How I find Realism in Positivism

I was told this journey with Wil would get more challenging as he gets older, and it is in a way. But, I’m here to say it’s ok. What is life without challenges? Every time I’ve had a challenge, I’ve reached out and looked for answers. That is how I’ve discovered the speaker Tony Robbins and how he says to get excited when you hit a challenge because that means a transformation is happening. Reaching out is how I have found the most extraordinary people. I like to focus on the positive, it’s my survival mechanism. But somehow, that is looked on as being unrealistic. However, if I complained about all that is wrong, that is somehow deemed more realistic. Well, I don’t really know what the “right” way or the “wrong” way to look at something is. And I truly don’t care. I just know how I do best in this life, how I cope and make it through, and that’s to look on the bright side.

Wil is getting bigger, and stronger and more willful. He plopped down on the grocery store floor the other day and I had a hard time lifting him up. I shared this with one of the coaches I work with and he said, “Well, sounds like you need to get in here for more strength training!” That is what the bright side does. It gives you solutions and a sense of humor during the rough spots! I need friends around me who understand this when things get tough. Not friends that commiserate with me, but friends that understand. Friends that just “get it.” We laugh about the challenges together. Not because they are easy, but because we are in this together. And, dang there is so much good that comes from these challenges. Challenges truly are our positive transformations in life. I have met the most spectacular people on this journey that I would likely not have met otherwise. People that do not wallow, but rise to the occasion. Not because they are trying to, it’s just who they decide to be in life. Yesterday, for example, Wil had a playdate with his friend, Lila.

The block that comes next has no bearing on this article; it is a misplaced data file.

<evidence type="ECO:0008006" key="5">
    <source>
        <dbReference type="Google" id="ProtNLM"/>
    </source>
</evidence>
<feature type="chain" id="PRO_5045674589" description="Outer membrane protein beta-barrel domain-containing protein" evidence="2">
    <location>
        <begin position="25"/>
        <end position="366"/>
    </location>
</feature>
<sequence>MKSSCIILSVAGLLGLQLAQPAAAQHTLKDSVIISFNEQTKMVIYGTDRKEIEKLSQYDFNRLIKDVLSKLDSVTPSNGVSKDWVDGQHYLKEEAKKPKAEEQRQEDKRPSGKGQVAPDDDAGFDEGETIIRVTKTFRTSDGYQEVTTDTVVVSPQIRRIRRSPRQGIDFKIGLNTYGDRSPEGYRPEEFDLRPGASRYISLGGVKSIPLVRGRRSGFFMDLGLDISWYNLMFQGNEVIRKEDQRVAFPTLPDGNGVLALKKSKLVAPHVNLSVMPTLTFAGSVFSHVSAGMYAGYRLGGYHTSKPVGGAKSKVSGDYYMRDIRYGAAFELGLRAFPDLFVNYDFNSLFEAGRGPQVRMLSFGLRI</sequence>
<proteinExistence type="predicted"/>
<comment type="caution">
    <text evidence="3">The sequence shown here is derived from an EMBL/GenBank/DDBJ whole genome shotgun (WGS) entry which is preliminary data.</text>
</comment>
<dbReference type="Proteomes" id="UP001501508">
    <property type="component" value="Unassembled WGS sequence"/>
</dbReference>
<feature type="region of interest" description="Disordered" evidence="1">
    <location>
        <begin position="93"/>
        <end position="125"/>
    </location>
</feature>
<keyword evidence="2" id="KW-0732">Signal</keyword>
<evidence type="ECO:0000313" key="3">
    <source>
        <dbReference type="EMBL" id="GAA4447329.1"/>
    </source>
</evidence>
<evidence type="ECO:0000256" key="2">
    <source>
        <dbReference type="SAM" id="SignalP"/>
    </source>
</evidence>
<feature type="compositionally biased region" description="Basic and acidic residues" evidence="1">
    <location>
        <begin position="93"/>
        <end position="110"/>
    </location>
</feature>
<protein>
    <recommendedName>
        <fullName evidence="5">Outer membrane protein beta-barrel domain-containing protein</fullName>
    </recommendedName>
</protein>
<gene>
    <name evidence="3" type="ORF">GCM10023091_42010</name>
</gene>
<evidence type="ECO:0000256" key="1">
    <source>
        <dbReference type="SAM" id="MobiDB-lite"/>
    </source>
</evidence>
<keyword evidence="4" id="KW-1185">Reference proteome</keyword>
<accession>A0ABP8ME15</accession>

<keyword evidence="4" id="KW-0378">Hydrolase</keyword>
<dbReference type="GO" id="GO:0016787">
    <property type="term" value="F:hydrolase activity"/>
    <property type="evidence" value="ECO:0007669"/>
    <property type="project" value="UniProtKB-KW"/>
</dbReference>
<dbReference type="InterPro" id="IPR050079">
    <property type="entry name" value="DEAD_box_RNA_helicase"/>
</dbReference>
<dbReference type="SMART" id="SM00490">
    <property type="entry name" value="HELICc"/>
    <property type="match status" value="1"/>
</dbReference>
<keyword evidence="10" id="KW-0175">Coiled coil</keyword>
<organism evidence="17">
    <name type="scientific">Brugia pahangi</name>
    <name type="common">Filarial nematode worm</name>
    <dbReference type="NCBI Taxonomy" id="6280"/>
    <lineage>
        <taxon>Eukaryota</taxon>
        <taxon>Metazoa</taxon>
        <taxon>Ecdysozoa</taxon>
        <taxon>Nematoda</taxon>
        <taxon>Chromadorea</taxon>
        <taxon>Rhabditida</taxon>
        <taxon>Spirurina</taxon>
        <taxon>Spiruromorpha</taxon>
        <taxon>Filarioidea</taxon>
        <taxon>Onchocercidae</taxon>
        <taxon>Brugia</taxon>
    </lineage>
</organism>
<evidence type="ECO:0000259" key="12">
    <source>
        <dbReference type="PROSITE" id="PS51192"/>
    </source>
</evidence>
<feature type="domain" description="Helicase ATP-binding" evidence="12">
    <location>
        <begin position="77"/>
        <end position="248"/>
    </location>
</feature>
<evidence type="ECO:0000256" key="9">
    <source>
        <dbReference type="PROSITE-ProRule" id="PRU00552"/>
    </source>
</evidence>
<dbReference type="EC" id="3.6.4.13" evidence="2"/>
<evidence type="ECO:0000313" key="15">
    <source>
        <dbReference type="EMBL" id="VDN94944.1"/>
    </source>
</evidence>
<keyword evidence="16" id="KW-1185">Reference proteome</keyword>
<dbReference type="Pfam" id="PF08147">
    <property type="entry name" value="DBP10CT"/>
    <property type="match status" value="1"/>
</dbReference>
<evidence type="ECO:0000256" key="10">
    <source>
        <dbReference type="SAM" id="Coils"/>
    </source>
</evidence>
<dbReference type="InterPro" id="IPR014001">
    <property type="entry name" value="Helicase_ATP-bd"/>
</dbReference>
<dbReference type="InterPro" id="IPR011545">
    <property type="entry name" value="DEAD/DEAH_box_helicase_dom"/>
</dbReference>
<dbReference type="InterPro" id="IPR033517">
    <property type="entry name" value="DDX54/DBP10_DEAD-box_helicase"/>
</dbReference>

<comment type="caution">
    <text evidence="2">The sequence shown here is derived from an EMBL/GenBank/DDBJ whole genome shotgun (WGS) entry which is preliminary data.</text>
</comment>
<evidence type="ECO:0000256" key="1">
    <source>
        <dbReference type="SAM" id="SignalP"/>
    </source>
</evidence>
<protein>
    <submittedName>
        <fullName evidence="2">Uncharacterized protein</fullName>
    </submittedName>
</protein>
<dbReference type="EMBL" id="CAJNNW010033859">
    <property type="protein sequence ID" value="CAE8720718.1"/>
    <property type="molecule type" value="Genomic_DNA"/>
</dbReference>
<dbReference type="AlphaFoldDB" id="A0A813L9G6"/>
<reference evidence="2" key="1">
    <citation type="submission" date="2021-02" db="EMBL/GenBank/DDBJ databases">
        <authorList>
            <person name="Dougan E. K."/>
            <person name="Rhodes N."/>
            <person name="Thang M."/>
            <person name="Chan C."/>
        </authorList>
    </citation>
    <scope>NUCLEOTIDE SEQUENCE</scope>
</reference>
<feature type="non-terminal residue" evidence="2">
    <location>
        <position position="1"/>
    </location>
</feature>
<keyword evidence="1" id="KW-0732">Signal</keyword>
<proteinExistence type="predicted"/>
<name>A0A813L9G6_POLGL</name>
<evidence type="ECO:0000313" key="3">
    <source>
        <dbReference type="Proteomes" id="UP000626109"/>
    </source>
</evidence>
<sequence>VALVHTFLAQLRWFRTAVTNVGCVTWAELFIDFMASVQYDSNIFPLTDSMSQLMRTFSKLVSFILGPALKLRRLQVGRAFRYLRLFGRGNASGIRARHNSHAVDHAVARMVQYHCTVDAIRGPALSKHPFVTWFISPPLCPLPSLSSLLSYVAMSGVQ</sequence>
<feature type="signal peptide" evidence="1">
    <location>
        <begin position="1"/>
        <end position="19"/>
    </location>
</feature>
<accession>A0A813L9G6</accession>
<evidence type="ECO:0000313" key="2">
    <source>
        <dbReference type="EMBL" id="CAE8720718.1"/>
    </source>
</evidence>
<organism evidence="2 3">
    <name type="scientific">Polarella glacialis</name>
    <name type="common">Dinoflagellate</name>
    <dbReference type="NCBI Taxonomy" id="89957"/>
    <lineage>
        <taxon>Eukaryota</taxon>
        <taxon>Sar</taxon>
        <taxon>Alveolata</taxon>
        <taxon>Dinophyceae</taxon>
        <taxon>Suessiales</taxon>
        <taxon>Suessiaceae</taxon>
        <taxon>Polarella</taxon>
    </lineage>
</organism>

Wil has his limits, heck we all do. His limits tend to come quicker than his typical peers and there is not always the ability to rationalize with him during these times. This makes play dates with friends challenging for Wil, as he will seemingly hit a limit “all of a sudden” and act out or just shut down. When this happens, he does not respond to rationalization or discussion. What he needs is space and time to feel back in control of his situation. This can be challenging for an adult to understand let alone a fellow 10-year-old. The tendency is to coddle, and that is not helpful. He does not need coddling (which tends to border on patronizing). Coddling spoils Wil, and also undermines him as an individual. Being patient is compassionate and understanding of an individual’s (special needs or not) circumstances. When Wil had his moments, Lila would be patient with him and also switch around the game they were playing to re-engage him. I can not express enough the gratitude I have for friends like this, and what I have learned through these experiences.

I suppose I could complain about Wil not having many play dates because people just don’t understand him. I suppose I could complain that it’s so hard as he is getting bigger and challenging to rationalize with. Instead, I will pump more iron to lift my beautiful son as long as he needs lifting, and I will find friends that love and support us. And, you better believe I am eternally thankful for that fact. Without these challenges I would not know that patience that I do. Without these challenges I would not know the extraordinary people that I do. And, my friends at the gym would not tease me about how ripped my arms are 😉

Ahhh, this life is a good one. That’s the way I choose to look at it.

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